If a pill could do what AgeWell does, it would be priceless

Posted on 21st May 2020

‘If a pill could do what AgeWell does, it would be priceless’ has been the general assessment of many families with older members enrolled in the programme. 

AgeWell is an award-winning innovative new model of integrated care, supporting older people to remain safer and healthier in their own homes.  It does this by building a relationship with each older person at home, realising that one size does not fit all, and that trusting, effective relationships are built slowly and with sincerity and care.

AgeWell, a programme of the not-for-profit organisation, Third Age, has recruited and trained AgeWell Companions who provide engagement and friendship through home visits and phone calls.  The Companions use a health-based screening tool, created by gerontologists to capture ongoing information on client physical/mental health and wellbeing.  If there is any cause for concern, relevant client information is referred for appropriate action, in the right place at the right time, thus providing an early warning system. Referrals include those to the social workers, pharmacy, public health nurse, nutritional services and others. 77% of referrals to AgeWell come from the HSE, and programme aim is to enable clients to remain living in their own homes and communities for as long as possible. AgeWell won a Social Innovative Award in 2018. Since inception, 255 clients have received a total of 5,500 visits.

AgeWell has been supported by Slaintecare’s Integration Fund since the last quarter of 2019.  Sláintecare is the ten-year programme to transform our health and social care services.  This support has allowed the AgeWell programme to extend into East Meath thus making it available to every older person in Co Meath

The programme began in March 2018 when a baseline client assessment was taken. Even within the first four months, a first evaluation indicated significant improvements in all parameters measuring loneliness, wellbeing, social support, self-rated health and physical activity.   Importantly, these improvements have been sustained. Eighteen months later, 75% of clients report a decrease in loneliness, and of the 25% deemed to be at risk in March 2018, today no client is regarded at risk. This points to the value of a pioneering programme that combines relationship-building with ongoing health monitoring.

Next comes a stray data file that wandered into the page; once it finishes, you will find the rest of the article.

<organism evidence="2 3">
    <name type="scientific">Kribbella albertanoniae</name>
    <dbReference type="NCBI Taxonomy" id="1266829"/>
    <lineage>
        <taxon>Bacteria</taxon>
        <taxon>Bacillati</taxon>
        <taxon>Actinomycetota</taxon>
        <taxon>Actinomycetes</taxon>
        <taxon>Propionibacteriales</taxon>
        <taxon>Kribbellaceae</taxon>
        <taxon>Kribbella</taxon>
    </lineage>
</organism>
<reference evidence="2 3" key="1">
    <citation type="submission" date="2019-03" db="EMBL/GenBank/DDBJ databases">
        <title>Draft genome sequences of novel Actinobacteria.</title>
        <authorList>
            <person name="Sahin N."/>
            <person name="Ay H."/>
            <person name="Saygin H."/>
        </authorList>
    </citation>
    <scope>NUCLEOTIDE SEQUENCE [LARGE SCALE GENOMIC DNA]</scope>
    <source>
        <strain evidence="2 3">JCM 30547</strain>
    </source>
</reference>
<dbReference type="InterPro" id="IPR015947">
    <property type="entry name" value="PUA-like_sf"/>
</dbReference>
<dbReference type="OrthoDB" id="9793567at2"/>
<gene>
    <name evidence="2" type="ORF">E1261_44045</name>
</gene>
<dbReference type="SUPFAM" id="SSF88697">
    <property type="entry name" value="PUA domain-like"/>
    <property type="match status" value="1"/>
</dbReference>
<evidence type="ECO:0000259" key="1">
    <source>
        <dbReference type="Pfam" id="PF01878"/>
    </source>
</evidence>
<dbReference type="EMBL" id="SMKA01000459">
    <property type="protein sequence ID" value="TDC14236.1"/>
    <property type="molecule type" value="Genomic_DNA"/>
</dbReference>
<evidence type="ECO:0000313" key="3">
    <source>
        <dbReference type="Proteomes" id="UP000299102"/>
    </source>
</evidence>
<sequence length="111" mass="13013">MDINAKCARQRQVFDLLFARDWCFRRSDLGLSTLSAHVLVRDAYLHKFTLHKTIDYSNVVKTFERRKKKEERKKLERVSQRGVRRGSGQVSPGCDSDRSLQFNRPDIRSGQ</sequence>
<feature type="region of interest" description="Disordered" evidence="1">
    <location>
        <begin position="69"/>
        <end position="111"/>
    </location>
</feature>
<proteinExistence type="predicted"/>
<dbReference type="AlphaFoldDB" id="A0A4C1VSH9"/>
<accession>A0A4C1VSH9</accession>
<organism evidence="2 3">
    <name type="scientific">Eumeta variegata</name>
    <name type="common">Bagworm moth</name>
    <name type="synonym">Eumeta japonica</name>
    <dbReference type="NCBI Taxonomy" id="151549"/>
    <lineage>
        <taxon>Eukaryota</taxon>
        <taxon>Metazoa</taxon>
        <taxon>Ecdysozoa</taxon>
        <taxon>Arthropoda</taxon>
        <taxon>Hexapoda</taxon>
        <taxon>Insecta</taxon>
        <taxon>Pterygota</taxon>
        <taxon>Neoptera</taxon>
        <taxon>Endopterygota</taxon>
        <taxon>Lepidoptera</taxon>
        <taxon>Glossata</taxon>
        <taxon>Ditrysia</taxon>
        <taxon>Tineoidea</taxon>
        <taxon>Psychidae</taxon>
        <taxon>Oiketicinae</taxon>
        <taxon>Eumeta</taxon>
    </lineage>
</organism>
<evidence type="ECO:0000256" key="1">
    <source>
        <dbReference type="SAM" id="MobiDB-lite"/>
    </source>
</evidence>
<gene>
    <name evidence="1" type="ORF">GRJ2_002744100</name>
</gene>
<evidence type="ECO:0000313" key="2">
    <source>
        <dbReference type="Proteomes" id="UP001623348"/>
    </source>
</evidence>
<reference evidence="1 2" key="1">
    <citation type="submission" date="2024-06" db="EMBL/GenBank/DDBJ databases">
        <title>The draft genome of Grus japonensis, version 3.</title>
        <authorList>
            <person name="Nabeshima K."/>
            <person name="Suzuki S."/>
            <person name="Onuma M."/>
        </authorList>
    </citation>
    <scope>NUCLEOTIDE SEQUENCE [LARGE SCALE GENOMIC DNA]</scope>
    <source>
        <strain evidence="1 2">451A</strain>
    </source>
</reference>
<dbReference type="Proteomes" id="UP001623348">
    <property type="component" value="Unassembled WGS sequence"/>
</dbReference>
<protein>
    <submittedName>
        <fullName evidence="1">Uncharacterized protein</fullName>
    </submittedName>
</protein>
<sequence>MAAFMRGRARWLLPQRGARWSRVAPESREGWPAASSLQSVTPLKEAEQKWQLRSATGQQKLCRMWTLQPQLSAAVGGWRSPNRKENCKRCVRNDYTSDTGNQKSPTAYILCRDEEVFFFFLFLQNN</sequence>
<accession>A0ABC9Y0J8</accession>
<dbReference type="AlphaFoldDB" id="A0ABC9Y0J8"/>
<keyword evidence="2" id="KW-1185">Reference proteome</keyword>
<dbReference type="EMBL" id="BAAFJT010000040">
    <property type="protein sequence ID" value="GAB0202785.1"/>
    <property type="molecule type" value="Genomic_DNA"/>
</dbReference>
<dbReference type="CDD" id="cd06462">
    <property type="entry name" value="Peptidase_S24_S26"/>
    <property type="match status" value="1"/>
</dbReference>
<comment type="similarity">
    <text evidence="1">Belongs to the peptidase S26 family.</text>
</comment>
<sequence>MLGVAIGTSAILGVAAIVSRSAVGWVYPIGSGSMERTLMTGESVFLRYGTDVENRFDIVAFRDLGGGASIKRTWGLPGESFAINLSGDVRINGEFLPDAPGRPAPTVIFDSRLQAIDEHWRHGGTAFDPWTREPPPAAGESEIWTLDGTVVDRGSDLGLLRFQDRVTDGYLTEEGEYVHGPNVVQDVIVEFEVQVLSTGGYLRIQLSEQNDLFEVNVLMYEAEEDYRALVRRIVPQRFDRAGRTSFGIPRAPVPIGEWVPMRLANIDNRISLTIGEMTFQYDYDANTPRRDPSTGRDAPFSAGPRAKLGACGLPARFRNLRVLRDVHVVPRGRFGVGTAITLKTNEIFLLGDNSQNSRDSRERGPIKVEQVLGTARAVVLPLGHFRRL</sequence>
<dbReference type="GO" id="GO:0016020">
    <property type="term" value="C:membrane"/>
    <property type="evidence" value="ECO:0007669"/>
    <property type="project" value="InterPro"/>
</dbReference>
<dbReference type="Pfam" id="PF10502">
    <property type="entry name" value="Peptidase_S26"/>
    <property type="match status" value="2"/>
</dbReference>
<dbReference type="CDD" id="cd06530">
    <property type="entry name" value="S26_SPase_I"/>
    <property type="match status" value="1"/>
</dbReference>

Avril Hevey is Manager of AgeWell: ‘Our clients can be lonely for many reasons. Some are isolated in very rural areas.  Some are in more populated areas, but may have moved there relatively recently, or frailty may keep them housebound and not in touch with neighbours.  Many clients are bereaved after long and loving marriages, and they can be very lonely’, she said.

‘Many of the families are marvellous, but they cannot be there all the time. They may be out at work all day, they may live far away, they have their own families to look after also’, she said.

A minority of AgeWell clients, like the population as a whole, live in families with complex social problems, which can be exacerbated if one is older, unwell and voiceless.  ‘Sometimes it is easier to speak to someone outside the family and this is where the trust comes in. Our Companions have spent months visiting their clients each week, getting to know them, building up the relationship, and it is from that place that clients will speak. Our Companions also receive any guidance they need from us to enable them to support the client and help them in particular situations’, said Avril.

Ita Healy is an AgeWell Companion. A qualified nurse, she has a Diploma in Social Care, and managed the Day Centre at St Joseph’s Hospital Trim before her retirement.  Ita has six AgeWell clients and has been visiting them for over two years. ‘They see me as a friend and it has taken time to build this relationship. It varies very much from person to person.   I am thinking of one client who was quite happy to have me call and we would have a chat. Then about three months in, there was a growing openness and they began to ask me questions about personal issues’ she said,

‘At the beginning also, the health and wellbeing app is a great icebreaker, In answering the questions people tell us a lot about themselves and it is a good base to move out from.

‘When it comes to loneliness, a lot of them would not have admitted they were lonely, they may not recognise it, but often they would have nobody to talk to their own age.  Many of their peers have died.  Talking to me, we have shared memories, and I can understand and empathise’, said Ita.

 ‘AgeWell is a wonderful programme. I think its strength is that we are not just volunteers, we are trained, we are very committed, and we have huge support from Third Age’, she said.  

AgeWell currently operates in Meath. It has attracted wider interest and there are plans to scale up as soon as funding becomes available.

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